Rikers Island--just six miles from the Empire State Building--is one of the largest, most complex and most expensive penal institutions in the world, yet most New Yorkers couldn't find it on a map. Jennifer Wynn, the director of the Fresh Start program at Rikers, takes readers into the jails and then back out-to the communities where her students were born and raised. She chronicles their journeys as they struggle to "go straight" and find respect in a city that fears and rejects them. Part memoir, part social commentary, Inside Rikers details the author's experiences on Rikers. Wynn offers a compelling portrait of its 18,000 inmates and how Rikers was transformed from one of the most violent jails into one of the safest.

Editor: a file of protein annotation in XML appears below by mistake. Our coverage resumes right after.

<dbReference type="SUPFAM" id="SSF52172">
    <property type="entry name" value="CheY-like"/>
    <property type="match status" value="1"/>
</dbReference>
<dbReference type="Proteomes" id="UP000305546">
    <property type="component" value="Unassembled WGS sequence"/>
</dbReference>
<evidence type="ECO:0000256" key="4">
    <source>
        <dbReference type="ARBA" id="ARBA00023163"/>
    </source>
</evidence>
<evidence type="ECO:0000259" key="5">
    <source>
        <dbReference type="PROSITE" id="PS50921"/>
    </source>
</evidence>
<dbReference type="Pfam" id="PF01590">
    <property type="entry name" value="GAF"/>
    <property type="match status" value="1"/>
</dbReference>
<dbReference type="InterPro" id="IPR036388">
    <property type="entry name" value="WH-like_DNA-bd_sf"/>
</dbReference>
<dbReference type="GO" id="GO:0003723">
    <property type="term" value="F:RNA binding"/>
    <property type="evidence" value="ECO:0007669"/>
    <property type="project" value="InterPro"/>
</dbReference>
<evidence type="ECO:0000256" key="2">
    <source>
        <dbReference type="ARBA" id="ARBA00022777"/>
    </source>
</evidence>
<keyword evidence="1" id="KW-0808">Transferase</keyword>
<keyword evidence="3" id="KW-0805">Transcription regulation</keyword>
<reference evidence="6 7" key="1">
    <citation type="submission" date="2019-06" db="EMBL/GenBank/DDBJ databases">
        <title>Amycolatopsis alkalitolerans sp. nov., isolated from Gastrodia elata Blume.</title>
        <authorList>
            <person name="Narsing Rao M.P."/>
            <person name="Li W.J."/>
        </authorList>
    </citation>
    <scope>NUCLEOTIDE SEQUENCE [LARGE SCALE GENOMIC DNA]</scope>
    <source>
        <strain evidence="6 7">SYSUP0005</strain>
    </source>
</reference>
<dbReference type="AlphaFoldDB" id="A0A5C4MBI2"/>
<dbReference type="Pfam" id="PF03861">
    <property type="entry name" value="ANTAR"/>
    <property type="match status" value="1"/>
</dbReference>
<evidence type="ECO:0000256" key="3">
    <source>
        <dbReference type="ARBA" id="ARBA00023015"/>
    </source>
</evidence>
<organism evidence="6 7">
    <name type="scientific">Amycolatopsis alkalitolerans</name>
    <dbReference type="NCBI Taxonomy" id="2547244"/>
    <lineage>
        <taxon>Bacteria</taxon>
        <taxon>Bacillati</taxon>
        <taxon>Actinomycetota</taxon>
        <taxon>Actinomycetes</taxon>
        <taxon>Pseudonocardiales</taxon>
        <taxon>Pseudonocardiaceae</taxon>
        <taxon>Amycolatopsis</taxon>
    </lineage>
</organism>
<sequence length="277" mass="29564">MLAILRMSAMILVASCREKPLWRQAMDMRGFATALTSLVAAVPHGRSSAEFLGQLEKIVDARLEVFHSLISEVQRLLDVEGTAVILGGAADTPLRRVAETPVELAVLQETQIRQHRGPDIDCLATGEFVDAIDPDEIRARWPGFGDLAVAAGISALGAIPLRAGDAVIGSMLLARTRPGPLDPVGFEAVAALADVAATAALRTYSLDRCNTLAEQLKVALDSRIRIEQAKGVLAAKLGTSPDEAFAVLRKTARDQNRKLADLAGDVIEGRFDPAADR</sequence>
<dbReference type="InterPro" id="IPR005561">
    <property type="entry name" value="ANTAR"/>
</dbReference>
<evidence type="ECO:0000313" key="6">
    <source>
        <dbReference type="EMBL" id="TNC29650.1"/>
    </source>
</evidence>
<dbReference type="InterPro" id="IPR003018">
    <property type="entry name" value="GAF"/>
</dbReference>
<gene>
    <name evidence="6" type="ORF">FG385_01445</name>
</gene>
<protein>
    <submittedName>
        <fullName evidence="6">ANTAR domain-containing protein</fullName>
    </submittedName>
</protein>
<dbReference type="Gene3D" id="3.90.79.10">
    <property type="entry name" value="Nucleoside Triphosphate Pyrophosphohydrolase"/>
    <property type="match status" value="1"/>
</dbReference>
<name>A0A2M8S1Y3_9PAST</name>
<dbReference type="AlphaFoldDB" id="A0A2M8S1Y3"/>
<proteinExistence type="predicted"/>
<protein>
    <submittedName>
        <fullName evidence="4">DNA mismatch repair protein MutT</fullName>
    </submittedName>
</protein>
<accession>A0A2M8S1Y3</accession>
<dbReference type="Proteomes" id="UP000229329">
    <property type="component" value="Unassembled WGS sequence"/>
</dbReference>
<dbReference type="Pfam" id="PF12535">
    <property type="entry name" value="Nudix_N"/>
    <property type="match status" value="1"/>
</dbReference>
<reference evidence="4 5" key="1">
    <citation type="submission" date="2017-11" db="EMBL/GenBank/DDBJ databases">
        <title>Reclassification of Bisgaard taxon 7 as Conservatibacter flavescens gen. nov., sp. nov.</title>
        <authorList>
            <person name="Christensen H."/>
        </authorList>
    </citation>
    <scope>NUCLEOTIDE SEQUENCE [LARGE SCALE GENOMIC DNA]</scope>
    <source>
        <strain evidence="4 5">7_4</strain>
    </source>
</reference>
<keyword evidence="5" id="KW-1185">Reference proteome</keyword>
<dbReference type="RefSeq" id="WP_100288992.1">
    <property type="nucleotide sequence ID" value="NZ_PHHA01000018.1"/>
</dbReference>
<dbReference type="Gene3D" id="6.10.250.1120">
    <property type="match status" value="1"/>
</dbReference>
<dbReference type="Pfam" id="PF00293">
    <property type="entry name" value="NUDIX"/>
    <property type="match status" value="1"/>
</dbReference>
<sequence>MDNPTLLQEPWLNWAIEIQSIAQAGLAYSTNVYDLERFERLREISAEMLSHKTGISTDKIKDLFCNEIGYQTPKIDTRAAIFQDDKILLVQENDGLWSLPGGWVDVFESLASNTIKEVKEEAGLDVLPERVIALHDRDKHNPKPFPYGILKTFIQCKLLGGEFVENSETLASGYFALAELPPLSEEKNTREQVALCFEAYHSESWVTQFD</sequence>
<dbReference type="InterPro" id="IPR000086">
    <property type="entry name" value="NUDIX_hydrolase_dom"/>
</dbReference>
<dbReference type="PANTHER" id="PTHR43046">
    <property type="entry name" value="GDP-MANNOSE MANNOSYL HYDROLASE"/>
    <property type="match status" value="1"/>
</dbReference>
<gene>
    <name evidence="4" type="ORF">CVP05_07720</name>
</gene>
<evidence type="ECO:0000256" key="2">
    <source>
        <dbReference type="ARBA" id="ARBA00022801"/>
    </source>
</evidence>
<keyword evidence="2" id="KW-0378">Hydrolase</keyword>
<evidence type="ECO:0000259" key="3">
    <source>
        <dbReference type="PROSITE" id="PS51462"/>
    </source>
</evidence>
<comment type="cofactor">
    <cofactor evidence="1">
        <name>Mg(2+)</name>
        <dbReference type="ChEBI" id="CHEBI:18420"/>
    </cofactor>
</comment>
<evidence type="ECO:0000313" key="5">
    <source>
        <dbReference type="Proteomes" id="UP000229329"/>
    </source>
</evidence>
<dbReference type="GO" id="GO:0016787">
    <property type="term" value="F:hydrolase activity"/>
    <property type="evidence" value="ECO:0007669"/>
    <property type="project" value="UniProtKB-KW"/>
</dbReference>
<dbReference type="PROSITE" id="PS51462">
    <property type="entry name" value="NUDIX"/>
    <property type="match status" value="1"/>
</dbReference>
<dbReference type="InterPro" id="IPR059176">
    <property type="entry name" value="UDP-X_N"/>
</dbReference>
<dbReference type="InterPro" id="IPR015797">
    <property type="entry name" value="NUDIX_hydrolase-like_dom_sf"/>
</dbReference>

Mary Buser began her career at Rikers Island as a social work intern, brimming with ideas and eager to help incarcerated women find a better path. Her reassignment to a men's jail coincided with the dawn of the city's "stop-and-frisk" policy, a flood of unprecedented arrests, and the biggest jailhouse build-up in New York City history. Committed to the possibility of growth for the scarred and tattooed masses who filed into her session booth, Buser was suddenly faced with black eyes, punched-out teeth, and frantic whispers of beatings by officers. Recognizing the greater danger of pointing a finger at one's captors, Buser attempted to help them, while also keeping them as well as herself, safe. Following her promotion to assistant chief, she was transferred to different jails, working in the Mental Health Center, and finally, at Rikers's notorious "jail within jail," the dreaded solitary confinement unit, where she saw horrors she'd never imagined. Finally, it became too much to bear, forcing Buser to flee Rikers and never look back - until now. Lockdown on Rikers shines a light into the deepest and most horrific recesses of the criminal justice system, and shows how far it has really drifted from the ideals we espouse.